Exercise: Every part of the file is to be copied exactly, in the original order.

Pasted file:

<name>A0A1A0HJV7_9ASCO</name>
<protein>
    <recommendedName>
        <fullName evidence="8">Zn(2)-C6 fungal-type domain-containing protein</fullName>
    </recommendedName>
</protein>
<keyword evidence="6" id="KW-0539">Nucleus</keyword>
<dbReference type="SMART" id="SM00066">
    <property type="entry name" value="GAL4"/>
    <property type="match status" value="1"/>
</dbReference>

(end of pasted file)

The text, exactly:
<name>A0A1A0HJV7_9ASCO</name>
<protein>
    <recommendedName>
        <fullName evidence="8">Zn(2)-C6 fungal-type domain-containing protein</fullName>
    </recommendedName>
</protein>
<keyword evidence="6" id="KW-0539">Nucleus</keyword>
<dbReference type="SMART" id="SM00066">
    <property type="entry name" value="GAL4"/>
    <property type="match status" value="1"/>
</dbReference>